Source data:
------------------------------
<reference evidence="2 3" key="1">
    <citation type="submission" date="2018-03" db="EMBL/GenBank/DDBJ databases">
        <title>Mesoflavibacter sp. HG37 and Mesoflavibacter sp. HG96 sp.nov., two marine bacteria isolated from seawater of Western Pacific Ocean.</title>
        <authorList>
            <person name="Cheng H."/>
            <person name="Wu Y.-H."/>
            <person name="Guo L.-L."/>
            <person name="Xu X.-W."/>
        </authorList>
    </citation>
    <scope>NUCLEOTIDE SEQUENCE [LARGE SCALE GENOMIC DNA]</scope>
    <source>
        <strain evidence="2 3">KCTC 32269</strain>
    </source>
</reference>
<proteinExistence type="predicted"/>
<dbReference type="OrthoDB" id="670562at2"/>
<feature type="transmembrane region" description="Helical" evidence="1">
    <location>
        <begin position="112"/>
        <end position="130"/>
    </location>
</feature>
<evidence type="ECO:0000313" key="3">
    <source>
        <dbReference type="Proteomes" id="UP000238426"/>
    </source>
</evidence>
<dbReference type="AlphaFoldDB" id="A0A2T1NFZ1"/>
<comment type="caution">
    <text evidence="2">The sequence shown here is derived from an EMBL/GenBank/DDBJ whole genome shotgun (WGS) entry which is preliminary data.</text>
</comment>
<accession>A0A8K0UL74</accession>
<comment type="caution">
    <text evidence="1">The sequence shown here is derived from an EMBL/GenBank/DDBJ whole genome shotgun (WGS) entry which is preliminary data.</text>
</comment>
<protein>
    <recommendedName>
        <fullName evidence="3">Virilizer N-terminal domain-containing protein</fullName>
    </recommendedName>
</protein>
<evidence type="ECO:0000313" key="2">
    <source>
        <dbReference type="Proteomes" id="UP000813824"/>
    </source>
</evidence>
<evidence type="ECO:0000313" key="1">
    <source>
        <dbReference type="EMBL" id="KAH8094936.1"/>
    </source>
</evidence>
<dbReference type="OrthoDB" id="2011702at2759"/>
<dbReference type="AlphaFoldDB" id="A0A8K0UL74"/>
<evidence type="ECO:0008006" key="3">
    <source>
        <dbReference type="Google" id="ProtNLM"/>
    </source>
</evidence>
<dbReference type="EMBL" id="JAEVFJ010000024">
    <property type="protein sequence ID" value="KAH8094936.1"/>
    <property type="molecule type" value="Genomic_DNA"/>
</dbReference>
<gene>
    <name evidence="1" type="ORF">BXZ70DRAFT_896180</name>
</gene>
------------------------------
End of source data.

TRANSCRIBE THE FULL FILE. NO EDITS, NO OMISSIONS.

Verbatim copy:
<reference evidence="2 3" key="1">
    <citation type="submission" date="2018-03" db="EMBL/GenBank/DDBJ databases">
        <title>Mesoflavibacter sp. HG37 and Mesoflavibacter sp. HG96 sp.nov., two marine bacteria isolated from seawater of Western Pacific Ocean.</title>
        <authorList>
            <person name="Cheng H."/>
            <person name="Wu Y.-H."/>
            <person name="Guo L.-L."/>
            <person name="Xu X.-W."/>
        </authorList>
    </citation>
    <scope>NUCLEOTIDE SEQUENCE [LARGE SCALE GENOMIC DNA]</scope>
    <source>
        <strain evidence="2 3">KCTC 32269</strain>
    </source>
</reference>
<proteinExistence type="predicted"/>
<dbReference type="OrthoDB" id="670562at2"/>
<feature type="transmembrane region" description="Helical" evidence="1">
    <location>
        <begin position="112"/>
        <end position="130"/>
    </location>
</feature>
<evidence type="ECO:0000313" key="3">
    <source>
        <dbReference type="Proteomes" id="UP000238426"/>
    </source>
</evidence>
<dbReference type="AlphaFoldDB" id="A0A2T1NFZ1"/>
<comment type="caution">
    <text evidence="2">The sequence shown here is derived from an EMBL/GenBank/DDBJ whole genome shotgun (WGS) entry which is preliminary data.</text>
</comment>
<accession>A0A8K0UL74</accession>
<comment type="caution">
    <text evidence="1">The sequence shown here is derived from an EMBL/GenBank/DDBJ whole genome shotgun (WGS) entry which is preliminary data.</text>
</comment>
<protein>
    <recommendedName>
        <fullName evidence="3">Virilizer N-terminal domain-containing protein</fullName>
    </recommendedName>
</protein>
<evidence type="ECO:0000313" key="2">
    <source>
        <dbReference type="Proteomes" id="UP000813824"/>
    </source>
</evidence>
<evidence type="ECO:0000313" key="1">
    <source>
        <dbReference type="EMBL" id="KAH8094936.1"/>
    </source>
</evidence>
<dbReference type="OrthoDB" id="2011702at2759"/>
<dbReference type="AlphaFoldDB" id="A0A8K0UL74"/>
<evidence type="ECO:0008006" key="3">
    <source>
        <dbReference type="Google" id="ProtNLM"/>
    </source>
</evidence>
<dbReference type="EMBL" id="JAEVFJ010000024">
    <property type="protein sequence ID" value="KAH8094936.1"/>
    <property type="molecule type" value="Genomic_DNA"/>
</dbReference>
<gene>
    <name evidence="1" type="ORF">BXZ70DRAFT_896180</name>
</gene>